Areas targeted for criticism include hazy promises such as ‘reducing car journeys to a minimum’ and continued lobbying for the Bakerloo Line extension and Camberwell Station to be reopened, but with little other detail on alternative public transport options.
The strategy has been described as a ‘starting point’ by council leader Kieron Williams.
Examples of vague ‘immediate actions’ listed in the strategy include: “impose more ambitious requirements in planning policy for the enhancement of existing open space, the creation of new open space and the improved carbon capture in land use”; “embed building technologies such as green roofs, facades and cool roofs to reduce carbon emissions and improve biodiversity and local air quality”; and “continue to develop the cycling network in conjunction with the installation of LTNs”. All are listed with scant details on timing and milestones over the next ten-year period.
Eighteen community groups including the Southwark branch of Extinction Rebellion; Fossil Free Southwark; Southwark Law Centre; SE24 Community Energy; London Living Streets and Trees for Bermondsey have deemed it ‘unacceptable’ and have declined to take part in the council’s Climate Partnership Steering Group until it is fundamentally restructured, saying their input has been ignored.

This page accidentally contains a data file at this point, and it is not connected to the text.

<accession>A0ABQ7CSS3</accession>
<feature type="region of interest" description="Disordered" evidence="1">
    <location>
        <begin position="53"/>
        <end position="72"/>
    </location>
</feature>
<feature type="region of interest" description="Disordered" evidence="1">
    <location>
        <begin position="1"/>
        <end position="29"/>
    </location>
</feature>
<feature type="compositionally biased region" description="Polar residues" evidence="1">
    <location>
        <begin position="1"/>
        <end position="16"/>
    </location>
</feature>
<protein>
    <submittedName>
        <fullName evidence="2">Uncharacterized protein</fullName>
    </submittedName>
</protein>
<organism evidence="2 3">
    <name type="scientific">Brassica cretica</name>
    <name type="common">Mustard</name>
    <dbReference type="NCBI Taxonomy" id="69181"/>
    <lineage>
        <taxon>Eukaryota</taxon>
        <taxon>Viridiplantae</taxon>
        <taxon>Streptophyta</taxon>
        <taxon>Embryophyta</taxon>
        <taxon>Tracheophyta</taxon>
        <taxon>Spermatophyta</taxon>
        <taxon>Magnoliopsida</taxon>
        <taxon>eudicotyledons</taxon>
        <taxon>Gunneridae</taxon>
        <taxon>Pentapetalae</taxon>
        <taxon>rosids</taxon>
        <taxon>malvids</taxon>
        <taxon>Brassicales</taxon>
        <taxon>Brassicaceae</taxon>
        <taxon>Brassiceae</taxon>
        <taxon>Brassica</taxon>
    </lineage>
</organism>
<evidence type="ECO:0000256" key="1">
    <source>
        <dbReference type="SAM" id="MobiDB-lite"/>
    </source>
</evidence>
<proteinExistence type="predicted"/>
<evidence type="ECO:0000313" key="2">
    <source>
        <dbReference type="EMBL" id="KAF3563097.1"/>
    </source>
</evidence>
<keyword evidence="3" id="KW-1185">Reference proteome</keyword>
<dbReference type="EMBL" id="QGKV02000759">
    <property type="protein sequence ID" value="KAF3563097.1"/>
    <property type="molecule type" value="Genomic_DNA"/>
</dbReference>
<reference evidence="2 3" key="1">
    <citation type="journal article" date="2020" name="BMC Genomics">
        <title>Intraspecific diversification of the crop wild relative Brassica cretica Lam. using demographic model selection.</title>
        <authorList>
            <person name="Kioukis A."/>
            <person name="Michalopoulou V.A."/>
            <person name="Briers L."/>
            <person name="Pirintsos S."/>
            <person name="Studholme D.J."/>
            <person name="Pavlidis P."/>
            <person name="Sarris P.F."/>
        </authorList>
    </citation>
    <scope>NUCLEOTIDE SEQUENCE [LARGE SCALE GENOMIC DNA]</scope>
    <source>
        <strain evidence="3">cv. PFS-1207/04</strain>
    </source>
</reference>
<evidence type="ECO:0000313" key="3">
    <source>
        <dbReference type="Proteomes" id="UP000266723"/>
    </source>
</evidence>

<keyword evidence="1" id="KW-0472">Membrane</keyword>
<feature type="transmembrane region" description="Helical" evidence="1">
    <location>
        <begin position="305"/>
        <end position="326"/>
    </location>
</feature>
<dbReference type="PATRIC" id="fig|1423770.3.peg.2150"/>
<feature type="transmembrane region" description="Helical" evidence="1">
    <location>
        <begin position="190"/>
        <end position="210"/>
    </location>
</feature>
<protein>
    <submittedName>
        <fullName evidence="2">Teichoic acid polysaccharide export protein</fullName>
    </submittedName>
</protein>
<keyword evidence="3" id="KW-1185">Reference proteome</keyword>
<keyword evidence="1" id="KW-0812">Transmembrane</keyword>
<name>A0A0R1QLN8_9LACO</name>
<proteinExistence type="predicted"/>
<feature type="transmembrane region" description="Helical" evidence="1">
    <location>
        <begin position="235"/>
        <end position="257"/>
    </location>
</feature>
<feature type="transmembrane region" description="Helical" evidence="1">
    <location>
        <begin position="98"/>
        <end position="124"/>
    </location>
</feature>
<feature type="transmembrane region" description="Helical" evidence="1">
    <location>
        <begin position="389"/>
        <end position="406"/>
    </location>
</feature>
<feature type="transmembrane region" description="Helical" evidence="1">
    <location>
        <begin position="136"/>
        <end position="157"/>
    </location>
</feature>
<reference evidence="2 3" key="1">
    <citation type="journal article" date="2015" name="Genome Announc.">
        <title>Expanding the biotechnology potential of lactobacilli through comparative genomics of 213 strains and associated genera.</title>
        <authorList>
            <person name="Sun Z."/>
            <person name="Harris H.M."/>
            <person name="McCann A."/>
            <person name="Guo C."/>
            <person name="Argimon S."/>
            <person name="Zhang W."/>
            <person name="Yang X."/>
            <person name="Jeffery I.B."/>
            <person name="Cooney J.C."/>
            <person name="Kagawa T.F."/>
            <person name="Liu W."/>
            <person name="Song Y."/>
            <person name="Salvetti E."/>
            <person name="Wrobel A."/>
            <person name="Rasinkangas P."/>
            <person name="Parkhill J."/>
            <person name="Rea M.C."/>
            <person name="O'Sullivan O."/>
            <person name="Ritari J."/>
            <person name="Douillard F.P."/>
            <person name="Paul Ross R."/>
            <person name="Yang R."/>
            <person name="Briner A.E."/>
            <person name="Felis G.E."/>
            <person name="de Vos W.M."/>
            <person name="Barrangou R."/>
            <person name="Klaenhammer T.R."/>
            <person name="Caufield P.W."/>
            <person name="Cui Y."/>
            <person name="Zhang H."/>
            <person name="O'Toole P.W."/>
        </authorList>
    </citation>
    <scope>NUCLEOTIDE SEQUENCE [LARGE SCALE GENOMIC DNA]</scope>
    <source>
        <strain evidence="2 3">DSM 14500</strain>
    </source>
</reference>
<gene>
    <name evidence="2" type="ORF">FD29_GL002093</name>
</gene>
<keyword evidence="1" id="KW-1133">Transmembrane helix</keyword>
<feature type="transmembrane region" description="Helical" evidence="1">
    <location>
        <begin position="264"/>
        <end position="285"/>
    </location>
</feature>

Last year several groups had threatened to pull out of the initiative after successive delays, citing a ‘lack of ambition’ from Tooley Street.
Karrim Jalali of Fossil Free Southwark said: “We have tried to assist and work with the council at every opportunity, and we’re pleased that the strategy has been improved upon since we saw the first draft.
“But it’s very easy to give rhetoric – the real test is in what actions will achieve their overarching aim and what targets they are setting to get there.
“In this area, the council falls drastically short. It should be embarrassing for the council to submit an action plan with barely any actions.
“And one of the very few actions listed – as an immediate action – was already completed in 2020.”
Eloise Waldon-Day from XR Southwark said: “To describe this action plan as a ‘starting point’, while without clear timelines, phased actions, specific targets, or funding details after two and a half years of work, shows that the council and the council leader are not prioritising the climate emergency, despite the rhetoric.
“The plan’s poor quality adds to our concern that the officers in charge haven’t grasped what is needed.
“In response to our delegation, the climate director said they did receive more up-to-date baseline data recently, yet continued using outdated 2017 baseline for their modelling because they ‘had already started’.
“Unfortunately for them, the climate crisis is fast-moving and the evidence base evolves all the time.
“This makes us doubt their capacity for accurate annual reporting, even if the plan were clearly phased towards decarbonisation targets. We are out of time.
“Extinction Rebellion Southwark and local groups have always been willing to provide analysis and support on the action plan; in fact, we are now working on comprehensive feedback for the council, although it may make no difference.
“We want to help, to save all our futures. We hope Southwark Council chooses to engage and work in partnership to strengthen this much-needed plan.”